We believe a hospital’s number one priority is the safety of patients, and that optimal patient care avoids needless and costly challenges. The current fall risk assessment system is flawed, putting patients in danger and costing hospitals billions. And these falls are often avertable. Our goal is to eliminate preventable falls by revolutionizing the way clinicians monitor patient fall risk status.
Centers for Medicare & Medicaid Services (CMS) classifies in-hospital falls as preventable events and will not cover the expense.
Standard fall risk scales yield a significant number of false “low risk/no risk” scores, leading nurses and clinical staff to inadvertently miss potential dangers or risk factors.
The current fall risk assessment tools do not create patient-specific action plans, meaning nursing staff may not have the most effective preventive plan in place for each patient.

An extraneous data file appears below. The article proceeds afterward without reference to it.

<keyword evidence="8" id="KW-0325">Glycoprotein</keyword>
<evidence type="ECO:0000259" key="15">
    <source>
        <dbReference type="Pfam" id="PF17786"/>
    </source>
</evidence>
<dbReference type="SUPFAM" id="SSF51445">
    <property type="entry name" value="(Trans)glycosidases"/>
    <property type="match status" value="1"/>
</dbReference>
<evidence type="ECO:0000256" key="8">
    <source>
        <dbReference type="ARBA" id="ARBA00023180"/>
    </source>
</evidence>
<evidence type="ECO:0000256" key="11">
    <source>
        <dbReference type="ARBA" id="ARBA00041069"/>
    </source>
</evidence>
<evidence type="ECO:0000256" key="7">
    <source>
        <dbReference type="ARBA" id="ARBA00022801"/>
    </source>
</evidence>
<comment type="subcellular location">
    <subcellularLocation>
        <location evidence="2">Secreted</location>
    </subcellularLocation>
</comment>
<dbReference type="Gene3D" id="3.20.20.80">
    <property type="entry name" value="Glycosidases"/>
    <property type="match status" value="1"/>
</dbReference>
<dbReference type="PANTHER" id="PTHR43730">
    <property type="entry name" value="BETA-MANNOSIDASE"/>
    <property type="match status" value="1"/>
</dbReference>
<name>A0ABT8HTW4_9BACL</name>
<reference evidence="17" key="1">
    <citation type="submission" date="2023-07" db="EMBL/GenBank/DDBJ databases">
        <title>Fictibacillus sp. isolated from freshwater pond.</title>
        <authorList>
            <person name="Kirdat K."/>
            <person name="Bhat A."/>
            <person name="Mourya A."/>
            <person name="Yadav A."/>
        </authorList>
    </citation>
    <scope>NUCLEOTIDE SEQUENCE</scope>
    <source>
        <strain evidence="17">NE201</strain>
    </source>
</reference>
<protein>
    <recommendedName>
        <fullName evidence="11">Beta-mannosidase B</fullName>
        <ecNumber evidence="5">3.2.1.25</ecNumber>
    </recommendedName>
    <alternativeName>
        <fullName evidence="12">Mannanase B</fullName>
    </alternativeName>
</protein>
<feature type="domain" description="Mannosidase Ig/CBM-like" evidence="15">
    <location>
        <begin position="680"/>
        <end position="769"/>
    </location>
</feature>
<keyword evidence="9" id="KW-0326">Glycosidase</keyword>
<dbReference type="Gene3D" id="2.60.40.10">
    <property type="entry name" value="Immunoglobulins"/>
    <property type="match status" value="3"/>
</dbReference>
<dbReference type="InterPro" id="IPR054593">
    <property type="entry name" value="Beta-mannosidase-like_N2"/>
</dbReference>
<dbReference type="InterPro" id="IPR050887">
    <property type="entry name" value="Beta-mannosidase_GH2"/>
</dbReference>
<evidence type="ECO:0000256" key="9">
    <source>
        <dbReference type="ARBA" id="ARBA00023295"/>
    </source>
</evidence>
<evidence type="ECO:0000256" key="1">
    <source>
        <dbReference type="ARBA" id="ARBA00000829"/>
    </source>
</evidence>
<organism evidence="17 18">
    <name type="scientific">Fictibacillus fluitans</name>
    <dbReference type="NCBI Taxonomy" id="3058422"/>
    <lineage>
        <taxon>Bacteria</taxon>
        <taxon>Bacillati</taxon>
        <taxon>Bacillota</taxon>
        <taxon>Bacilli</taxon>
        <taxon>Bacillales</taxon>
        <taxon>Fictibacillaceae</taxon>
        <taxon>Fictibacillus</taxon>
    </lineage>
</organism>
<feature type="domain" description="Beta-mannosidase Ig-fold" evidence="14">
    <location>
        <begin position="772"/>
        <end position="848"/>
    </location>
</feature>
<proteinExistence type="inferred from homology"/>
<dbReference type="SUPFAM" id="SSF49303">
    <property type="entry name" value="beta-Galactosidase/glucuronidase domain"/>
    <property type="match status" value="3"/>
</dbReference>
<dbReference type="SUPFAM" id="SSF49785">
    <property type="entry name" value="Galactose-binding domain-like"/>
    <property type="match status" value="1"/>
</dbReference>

The Kinometrix System eliminates false “low/no risk” assessments, reducing the number of preventable falls and providing a 6.5:1 return on investment to hospitals.
By using more rigorous, objective patient measurements, Kinometrix allows nursing staff to manage risk through specific actionable fall risk reports, yielding better and more targeted fall-prevention care.
Sam is a nationally certified athletic trainer specializing in rehabilitation. Sam did his training at the University of Miami where he worked full season rotations with the Hurricane Football and Baseball Teams. Sam was part of a research team that investigated injury risk screening using cost-effective motion analysis systems. Before co-founding Kinometrix, Sam consulted with the military on how to incorporate proper nutrition and training to reduce injury and improve performance.
Mike oversees kinesiology and rehabilitation as well as interactions with insurance carriers, and rehab practitioners. Mike has a BES in Mathematical Sciences from Johns Hopkins University where he lettered all four years in baseball. He has an MD from the Medical College of Virginia, and is board certified in physical medicine and rehabilitation. During college he did robotics research under Jim Albus at the National Bureau of Standards.